Genetic variants found in a significant proportion of the population (usually 1% of people) that may or may not be associated with disease. An association, however, does not necessarily mean that it is the cause of disease.
Use in clinical context
Many sites in the genome are polymorphic. While not all have functional implications, there are many that do.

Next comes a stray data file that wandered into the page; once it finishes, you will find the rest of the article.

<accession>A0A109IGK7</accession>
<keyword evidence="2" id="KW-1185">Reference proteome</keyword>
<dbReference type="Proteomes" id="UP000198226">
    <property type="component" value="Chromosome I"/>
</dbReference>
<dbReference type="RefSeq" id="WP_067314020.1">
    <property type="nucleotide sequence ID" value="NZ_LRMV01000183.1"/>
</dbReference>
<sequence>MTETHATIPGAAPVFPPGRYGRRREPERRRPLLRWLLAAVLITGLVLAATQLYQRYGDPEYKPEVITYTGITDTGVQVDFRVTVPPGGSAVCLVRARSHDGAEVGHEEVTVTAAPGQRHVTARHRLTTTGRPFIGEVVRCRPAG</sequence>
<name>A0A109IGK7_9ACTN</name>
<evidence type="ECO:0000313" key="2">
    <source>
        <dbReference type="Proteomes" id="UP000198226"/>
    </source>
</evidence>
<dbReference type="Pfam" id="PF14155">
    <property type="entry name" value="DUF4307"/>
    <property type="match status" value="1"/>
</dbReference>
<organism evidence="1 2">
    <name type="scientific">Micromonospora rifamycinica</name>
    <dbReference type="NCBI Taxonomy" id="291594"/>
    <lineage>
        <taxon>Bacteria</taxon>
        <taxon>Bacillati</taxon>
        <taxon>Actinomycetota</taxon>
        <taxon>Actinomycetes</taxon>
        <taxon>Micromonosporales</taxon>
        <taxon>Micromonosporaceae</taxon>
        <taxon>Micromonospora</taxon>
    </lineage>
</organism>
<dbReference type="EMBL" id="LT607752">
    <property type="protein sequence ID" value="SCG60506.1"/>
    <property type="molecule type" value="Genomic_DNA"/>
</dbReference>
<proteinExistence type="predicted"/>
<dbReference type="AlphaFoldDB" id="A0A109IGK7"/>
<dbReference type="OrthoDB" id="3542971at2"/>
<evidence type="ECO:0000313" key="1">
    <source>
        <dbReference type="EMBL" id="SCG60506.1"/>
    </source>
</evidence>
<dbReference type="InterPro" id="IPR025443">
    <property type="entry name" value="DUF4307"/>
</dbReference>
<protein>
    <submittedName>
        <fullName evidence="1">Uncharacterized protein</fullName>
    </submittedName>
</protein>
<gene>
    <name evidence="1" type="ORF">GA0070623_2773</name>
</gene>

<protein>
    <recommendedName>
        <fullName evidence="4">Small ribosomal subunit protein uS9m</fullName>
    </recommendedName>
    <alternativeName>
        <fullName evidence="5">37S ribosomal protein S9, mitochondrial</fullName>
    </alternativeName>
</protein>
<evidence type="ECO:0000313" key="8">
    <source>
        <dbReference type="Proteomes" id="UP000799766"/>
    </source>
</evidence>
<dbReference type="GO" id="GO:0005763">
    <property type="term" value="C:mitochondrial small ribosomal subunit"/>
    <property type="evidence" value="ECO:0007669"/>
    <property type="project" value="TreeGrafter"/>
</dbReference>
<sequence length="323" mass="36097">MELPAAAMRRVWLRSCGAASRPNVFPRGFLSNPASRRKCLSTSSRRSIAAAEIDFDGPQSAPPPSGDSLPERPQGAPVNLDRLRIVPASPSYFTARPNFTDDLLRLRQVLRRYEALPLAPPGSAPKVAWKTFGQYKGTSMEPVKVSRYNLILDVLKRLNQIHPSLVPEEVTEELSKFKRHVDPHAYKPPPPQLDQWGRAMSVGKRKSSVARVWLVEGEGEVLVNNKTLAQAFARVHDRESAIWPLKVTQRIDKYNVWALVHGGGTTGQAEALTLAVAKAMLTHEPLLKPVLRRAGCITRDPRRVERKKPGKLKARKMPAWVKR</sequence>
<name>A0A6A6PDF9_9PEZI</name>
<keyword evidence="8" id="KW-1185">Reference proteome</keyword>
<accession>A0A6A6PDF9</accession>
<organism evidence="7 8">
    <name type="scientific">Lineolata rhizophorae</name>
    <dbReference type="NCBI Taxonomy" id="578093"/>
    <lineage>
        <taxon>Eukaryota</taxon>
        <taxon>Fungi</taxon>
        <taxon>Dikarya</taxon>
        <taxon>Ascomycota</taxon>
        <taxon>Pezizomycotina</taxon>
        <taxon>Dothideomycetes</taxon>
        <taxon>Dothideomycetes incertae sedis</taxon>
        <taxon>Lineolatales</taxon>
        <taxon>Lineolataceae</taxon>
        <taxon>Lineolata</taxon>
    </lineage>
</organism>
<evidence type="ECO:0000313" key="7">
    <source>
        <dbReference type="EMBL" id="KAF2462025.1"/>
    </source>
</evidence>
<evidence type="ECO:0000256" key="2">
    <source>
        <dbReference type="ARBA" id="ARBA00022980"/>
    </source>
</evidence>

Blood groups are determined by proteins expressed on the outside of red blood cells. These proteins are encoded for by polymorphic genes, meaning different people have different variants of the genes and so express different proteins. The different blood groups influence blood clotting which may have conferred evolutionary advantages, and they may also influence the effectiveness of response to infections. In modern medicine blood groups are a greater consideration in blood donation. An individual’s immune system ignores blood of its own group. However, if an individual is given blood from a donor with a different group, their immune system recognises the different proteins on the outside of the donated blood cells and initiates an immune response.